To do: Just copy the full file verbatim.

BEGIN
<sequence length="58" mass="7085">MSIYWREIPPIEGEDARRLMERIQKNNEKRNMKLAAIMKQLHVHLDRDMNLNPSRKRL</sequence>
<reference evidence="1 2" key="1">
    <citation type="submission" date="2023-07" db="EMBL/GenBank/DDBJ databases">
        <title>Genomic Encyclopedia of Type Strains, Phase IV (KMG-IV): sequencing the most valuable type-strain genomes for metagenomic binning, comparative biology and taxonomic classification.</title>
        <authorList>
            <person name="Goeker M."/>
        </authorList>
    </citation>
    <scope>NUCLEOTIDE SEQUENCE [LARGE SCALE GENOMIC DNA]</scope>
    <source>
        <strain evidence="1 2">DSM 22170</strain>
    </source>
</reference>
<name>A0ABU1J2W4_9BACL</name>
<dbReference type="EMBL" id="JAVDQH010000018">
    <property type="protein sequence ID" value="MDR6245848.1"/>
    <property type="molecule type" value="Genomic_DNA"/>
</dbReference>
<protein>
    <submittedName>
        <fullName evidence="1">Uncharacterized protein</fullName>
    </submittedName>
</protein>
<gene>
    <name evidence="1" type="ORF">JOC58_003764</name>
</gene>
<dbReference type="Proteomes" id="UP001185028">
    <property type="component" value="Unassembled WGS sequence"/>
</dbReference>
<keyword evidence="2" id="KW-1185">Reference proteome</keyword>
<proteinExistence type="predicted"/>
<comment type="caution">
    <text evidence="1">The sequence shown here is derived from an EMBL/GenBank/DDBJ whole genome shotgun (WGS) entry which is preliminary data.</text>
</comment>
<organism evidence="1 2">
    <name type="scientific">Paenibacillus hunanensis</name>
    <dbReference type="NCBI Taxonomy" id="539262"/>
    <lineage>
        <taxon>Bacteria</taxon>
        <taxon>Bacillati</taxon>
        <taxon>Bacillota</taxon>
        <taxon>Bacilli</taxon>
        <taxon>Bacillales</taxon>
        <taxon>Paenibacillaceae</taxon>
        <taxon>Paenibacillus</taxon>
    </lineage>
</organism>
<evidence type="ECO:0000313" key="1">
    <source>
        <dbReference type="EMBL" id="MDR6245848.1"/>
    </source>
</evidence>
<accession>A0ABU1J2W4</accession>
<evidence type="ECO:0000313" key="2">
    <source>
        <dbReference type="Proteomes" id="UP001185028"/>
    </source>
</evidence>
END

<sequence length="58" mass="7085">MSIYWREIPPIEGEDARRLMERIQKNNEKRNMKLAAIMKQLHVHLDRDMNLNPSRKRL</sequence>
<reference evidence="1 2" key="1">
    <citation type="submission" date="2023-07" db="EMBL/GenBank/DDBJ databases">
        <title>Genomic Encyclopedia of Type Strains, Phase IV (KMG-IV): sequencing the most valuable type-strain genomes for metagenomic binning, comparative biology and taxonomic classification.</title>
        <authorList>
            <person name="Goeker M."/>
        </authorList>
    </citation>
    <scope>NUCLEOTIDE SEQUENCE [LARGE SCALE GENOMIC DNA]</scope>
    <source>
        <strain evidence="1 2">DSM 22170</strain>
    </source>
</reference>
<name>A0ABU1J2W4_9BACL</name>
<dbReference type="EMBL" id="JAVDQH010000018">
    <property type="protein sequence ID" value="MDR6245848.1"/>
    <property type="molecule type" value="Genomic_DNA"/>
</dbReference>
<protein>
    <submittedName>
        <fullName evidence="1">Uncharacterized protein</fullName>
    </submittedName>
</protein>
<gene>
    <name evidence="1" type="ORF">JOC58_003764</name>
</gene>
<dbReference type="Proteomes" id="UP001185028">
    <property type="component" value="Unassembled WGS sequence"/>
</dbReference>
<keyword evidence="2" id="KW-1185">Reference proteome</keyword>
<proteinExistence type="predicted"/>
<comment type="caution">
    <text evidence="1">The sequence shown here is derived from an EMBL/GenBank/DDBJ whole genome shotgun (WGS) entry which is preliminary data.</text>
</comment>
<organism evidence="1 2">
    <name type="scientific">Paenibacillus hunanensis</name>
    <dbReference type="NCBI Taxonomy" id="539262"/>
    <lineage>
        <taxon>Bacteria</taxon>
        <taxon>Bacillati</taxon>
        <taxon>Bacillota</taxon>
        <taxon>Bacilli</taxon>
        <taxon>Bacillales</taxon>
        <taxon>Paenibacillaceae</taxon>
        <taxon>Paenibacillus</taxon>
    </lineage>
</organism>
<evidence type="ECO:0000313" key="1">
    <source>
        <dbReference type="EMBL" id="MDR6245848.1"/>
    </source>
</evidence>
<accession>A0ABU1J2W4</accession>
<evidence type="ECO:0000313" key="2">
    <source>
        <dbReference type="Proteomes" id="UP001185028"/>
    </source>
</evidence>